gaining power is the condition of supply and demand. However, in an 
economy hampered in its free movement as the dair^/- industr^^ is in this 
state, unnatural bargaining power may give undue weight to other than 
economic forces. 

In most cases when the Class 1 price to farmers has been in- 
creased the retail price has also been raised, but there does not ap- 
pear to be an absolute relationship between the increavSe in price to 
the producer and the increase in price to the consumer, figure 4.. In 
the three areas, Philadelphia, Pittsburgh, and State-wide, the spread 
on Class 1 milk has not been lowered since October 193A* This is im- 



m 







52 



portant to note in considering claims of the political leaders that 
milk price control has continued to curb the profits of milk dealers. 
Careful attention should be given the use of the word "spread". By 
spread on fluid milk is meant the difference between tiie f .c.b. price 
paid fanners and the retail price of Grade "B" in quart bottles. The 
increased spread does not necessarily mean a liigher profit to distri- 
butors but the increasing breadth must be considered in its relation to 
production and consumption regardless of whether the spread is due to 
increased costs or to increased profits. 

The spread25 on fliiid cream was consistently less in Pitts-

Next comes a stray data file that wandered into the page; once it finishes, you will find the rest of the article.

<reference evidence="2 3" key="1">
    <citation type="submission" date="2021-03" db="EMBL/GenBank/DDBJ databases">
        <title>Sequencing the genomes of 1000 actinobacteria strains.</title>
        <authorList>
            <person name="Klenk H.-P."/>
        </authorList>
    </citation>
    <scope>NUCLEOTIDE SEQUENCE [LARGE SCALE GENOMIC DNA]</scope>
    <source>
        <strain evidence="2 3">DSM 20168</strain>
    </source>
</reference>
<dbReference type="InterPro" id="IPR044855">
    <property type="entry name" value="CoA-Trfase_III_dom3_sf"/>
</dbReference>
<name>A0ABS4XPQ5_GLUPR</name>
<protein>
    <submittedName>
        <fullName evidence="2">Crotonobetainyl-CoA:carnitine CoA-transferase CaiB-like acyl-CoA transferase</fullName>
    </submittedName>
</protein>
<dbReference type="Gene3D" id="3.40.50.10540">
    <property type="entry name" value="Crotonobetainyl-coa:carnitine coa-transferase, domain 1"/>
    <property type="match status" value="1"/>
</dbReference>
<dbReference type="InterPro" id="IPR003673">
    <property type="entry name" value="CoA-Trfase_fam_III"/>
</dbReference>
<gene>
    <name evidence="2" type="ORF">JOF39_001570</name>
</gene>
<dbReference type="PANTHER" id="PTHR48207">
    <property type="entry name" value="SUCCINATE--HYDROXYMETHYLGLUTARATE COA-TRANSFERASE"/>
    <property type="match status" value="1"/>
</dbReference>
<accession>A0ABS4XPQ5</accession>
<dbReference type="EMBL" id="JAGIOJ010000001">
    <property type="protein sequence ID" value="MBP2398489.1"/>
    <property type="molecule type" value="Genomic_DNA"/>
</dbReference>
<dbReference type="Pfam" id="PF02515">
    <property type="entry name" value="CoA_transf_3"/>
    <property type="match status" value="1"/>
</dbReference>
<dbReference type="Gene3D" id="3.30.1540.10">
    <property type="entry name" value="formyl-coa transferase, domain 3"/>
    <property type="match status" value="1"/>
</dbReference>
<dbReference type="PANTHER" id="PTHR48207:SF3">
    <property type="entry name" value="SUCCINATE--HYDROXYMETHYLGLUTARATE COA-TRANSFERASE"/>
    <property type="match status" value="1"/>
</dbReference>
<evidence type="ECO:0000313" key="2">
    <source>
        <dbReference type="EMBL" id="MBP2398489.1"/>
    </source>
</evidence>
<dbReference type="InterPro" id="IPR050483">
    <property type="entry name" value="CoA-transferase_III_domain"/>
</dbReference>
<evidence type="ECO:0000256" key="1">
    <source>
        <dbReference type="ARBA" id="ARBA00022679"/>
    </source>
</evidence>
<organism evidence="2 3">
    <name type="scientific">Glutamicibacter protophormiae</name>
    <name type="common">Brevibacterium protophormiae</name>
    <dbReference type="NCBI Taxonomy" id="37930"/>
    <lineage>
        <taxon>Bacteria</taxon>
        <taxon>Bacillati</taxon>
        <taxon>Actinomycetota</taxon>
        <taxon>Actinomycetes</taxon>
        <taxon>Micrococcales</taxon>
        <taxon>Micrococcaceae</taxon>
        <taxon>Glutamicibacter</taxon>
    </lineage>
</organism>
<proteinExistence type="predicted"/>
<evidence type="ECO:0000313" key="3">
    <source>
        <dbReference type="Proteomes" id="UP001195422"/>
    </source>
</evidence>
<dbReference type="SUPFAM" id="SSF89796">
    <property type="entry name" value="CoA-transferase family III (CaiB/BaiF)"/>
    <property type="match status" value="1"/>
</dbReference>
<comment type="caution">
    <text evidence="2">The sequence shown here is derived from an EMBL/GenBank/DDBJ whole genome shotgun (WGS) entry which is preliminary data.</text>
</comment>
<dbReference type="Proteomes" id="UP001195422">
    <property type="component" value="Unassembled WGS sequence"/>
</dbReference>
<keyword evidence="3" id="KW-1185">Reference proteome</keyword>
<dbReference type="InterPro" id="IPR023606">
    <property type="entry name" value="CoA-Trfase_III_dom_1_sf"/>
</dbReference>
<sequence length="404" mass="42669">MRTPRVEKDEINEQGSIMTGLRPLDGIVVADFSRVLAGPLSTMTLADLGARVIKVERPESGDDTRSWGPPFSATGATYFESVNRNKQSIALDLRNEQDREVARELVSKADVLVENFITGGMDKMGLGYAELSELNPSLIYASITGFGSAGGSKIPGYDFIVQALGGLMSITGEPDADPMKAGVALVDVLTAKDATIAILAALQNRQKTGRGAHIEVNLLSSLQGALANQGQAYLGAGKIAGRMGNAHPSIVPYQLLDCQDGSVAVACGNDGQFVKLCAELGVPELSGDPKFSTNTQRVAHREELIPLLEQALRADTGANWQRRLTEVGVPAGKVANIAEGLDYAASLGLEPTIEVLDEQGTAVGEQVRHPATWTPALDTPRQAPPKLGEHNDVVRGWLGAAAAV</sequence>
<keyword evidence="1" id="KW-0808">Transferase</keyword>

burgh than in other areas until recent!.y, figiu-e 5. The lower spread 
may be an adjustment to the higher price demanded by farmers in the 
Pittsburgh area and to the ability to handle the product at some 
profit. This might not be a net profit because costs could be made up 
on the fliiic. milk market v;here the spread was v/ider. 



3. The Problem of Fixing Prices 
The greatest problem of milk control arises from its price- 
fixing authority. lir. J. M. Tinley of the Giannini Foundation has 
pointed out the difficulties of price fixing and has expressed a very 
important conviction .« He writes: 

"The difficulties of administering price-fixing laws are 
great* In an economy characterized by continual expansion of price 
fixing into more and more fields of economic activity, however, such 
legislation for individual industries seems inevitable^^.ti 



^^Spread on fluid cream as used here means the difference between the 
f.c.b* price paid farmers for Class 2 and the retail price of 20 
per cent cream in half-pint bottles^ 

^^Tinley, J» M. Economic Considerations in Fixing Resale Prices of 
Milk. Giannini Foundation of Agricultural Economics. Mimeographed 
Report No. 57. Page 9- 



mmmmmmfmmmi^mm^fmmmmmmmKtKHKttflKKlt 



IPMPMiillWIIiM.'iijn ..«i . m 







54 



The following evaluation of price-fixing experiments and suggestions 
for futxire action will be founded on this vievvpoint of the inevit- 
ability of regulation. The citizens of Pennsylvania have elected to 
set up a permanent price-fixing agency in this state. Unless there is 



a 



radical change in thought, tiiere is little reason to look for a re- 



peal. 7^1 th this recognition of the permanency of some type of control, 
it becomes increasingly important to evolve some T/orkable standards for 
establishing prices. 

The fact that milk and milk products have different elasti- 
cities of demand should be recognized by any agency regulating prices. 
It is generally conceded that the demand for butter is elastic, the de- 
maxid for cream slightly less elastic and the demand for milk less elas- 
tic than the demand for either of the other two. However, to say that 
fluid milk consumption is less elastic in comparing it with other dairy 
products does not mean that it is inelastic. Reliable evidence con-